“I try to use my mobile less – how can I expect my daughter not to be dependent if I do not lead by example?”
Parents of teenagers in particular raised concerns about the effect social media was having on their children’s mental wellbeing. Jane, 58, a psychologist in Cape Town, said her 15-year-old daughter had got around screen-time controls and was spending far longer than her allotted 45 minutes a day scrolling Instagram. Jane regularly chats with her daughter – who regards her monitoring as “annoying but good” – about how social media makes her feel. “In my mind, it’s not something to sort out and be done with, but keep talking about,” Jane said.
Her daughter, who cannot access the internet at home between 9pm and 7am, only got a smartphone 18 months ago, and she is still experimenting. “Instagram is the big one. She’s not on TikTok because she can see what a rabbit hole it is – she tried it briefly and removed it herself,” Jane explained. “When she’s stressed she turns to her devices even more, which I think exacerbates her stress.”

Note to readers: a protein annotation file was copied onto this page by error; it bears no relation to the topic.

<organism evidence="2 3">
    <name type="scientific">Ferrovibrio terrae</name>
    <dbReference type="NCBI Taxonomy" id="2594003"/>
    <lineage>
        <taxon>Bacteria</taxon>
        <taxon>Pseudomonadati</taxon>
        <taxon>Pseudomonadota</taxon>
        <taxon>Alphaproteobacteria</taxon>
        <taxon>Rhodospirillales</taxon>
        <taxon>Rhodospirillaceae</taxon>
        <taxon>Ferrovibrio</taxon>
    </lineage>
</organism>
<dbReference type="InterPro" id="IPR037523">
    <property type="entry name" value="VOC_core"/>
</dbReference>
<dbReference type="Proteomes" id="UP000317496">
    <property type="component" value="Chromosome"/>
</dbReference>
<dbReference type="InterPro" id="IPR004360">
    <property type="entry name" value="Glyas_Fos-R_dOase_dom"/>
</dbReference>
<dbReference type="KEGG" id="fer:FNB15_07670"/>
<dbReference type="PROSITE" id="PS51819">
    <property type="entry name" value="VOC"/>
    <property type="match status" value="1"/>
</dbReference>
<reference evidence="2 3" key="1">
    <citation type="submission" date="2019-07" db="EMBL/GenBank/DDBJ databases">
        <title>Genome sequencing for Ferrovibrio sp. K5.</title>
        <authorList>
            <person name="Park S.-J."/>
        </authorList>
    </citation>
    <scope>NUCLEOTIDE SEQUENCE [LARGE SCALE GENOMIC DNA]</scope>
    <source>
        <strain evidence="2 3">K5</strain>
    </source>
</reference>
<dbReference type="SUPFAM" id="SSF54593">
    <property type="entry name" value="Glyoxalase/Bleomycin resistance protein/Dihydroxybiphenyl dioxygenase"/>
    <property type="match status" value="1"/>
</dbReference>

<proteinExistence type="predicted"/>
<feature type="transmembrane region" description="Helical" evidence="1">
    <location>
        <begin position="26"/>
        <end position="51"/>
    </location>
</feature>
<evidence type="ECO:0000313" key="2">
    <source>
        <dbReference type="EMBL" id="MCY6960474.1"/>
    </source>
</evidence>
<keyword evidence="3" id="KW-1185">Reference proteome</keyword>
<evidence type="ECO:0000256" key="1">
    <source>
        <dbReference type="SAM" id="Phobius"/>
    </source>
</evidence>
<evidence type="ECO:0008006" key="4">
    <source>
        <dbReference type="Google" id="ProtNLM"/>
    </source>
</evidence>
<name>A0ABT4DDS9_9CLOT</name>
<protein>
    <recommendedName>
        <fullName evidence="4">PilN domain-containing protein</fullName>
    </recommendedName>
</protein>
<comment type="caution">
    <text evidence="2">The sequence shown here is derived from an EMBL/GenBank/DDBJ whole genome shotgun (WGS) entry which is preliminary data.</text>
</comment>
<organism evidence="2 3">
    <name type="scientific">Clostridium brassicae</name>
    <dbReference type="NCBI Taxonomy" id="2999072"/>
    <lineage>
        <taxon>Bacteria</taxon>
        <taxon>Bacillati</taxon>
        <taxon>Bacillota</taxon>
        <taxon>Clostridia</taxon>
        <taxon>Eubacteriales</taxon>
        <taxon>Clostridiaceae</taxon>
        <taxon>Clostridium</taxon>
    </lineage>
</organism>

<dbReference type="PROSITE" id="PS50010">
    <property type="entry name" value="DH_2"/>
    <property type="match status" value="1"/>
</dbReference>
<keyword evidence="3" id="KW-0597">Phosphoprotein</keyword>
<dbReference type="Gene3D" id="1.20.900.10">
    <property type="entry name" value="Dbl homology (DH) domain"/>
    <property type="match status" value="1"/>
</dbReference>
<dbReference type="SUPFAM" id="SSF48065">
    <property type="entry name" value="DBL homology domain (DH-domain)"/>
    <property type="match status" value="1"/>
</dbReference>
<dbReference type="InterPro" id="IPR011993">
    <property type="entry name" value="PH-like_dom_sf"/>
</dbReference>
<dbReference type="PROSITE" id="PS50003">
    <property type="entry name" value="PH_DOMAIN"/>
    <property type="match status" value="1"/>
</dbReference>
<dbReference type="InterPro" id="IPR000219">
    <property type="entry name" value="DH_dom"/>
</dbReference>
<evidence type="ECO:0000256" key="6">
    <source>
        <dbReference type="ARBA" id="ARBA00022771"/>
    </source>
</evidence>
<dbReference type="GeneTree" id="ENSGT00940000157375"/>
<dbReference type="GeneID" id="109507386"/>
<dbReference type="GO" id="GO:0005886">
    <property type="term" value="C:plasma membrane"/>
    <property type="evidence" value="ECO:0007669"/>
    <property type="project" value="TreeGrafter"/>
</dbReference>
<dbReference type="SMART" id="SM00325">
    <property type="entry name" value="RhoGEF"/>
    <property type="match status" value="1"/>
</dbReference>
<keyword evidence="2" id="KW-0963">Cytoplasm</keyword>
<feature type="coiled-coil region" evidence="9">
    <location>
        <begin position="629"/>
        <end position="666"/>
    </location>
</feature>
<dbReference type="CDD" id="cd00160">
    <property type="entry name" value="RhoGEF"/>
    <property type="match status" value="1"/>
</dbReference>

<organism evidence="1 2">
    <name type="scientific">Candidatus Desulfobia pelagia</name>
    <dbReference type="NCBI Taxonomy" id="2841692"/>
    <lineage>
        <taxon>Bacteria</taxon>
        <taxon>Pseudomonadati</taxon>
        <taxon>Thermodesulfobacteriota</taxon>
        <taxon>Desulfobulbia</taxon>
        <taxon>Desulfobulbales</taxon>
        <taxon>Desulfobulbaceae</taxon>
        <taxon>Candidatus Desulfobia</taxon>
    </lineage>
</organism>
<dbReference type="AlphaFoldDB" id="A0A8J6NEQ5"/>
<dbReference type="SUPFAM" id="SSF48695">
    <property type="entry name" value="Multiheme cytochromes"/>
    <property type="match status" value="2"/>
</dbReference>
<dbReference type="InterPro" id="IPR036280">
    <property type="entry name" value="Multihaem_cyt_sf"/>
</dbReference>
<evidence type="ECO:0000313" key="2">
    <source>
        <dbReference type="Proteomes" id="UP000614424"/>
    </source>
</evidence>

The speed of technological advancement can feel bewildering at times, and many parents felt overwhelmed by expectations that they should police their children’s digital lives. Rob, a power plant worker in north-west England, said his 14-year-old spends five hours daily on her phone.
“We know she spends way too much time on her phone, but we don’t really know how to reduce it. Our efforts are to try and encourage alternative activities,” Rob, 43, said. “Smartphone use is not the sole reason that my daughter’s mental health has deteriorated, but it’s such an easy go-to for instant satisfaction that it’s become her safe place, when the opposite is true in many cases.
“People who say ‘You should just put your foot down’ don’t really live in the real world. My daughter is 14, her phone is her life, her diary, her gateway into much of the world.”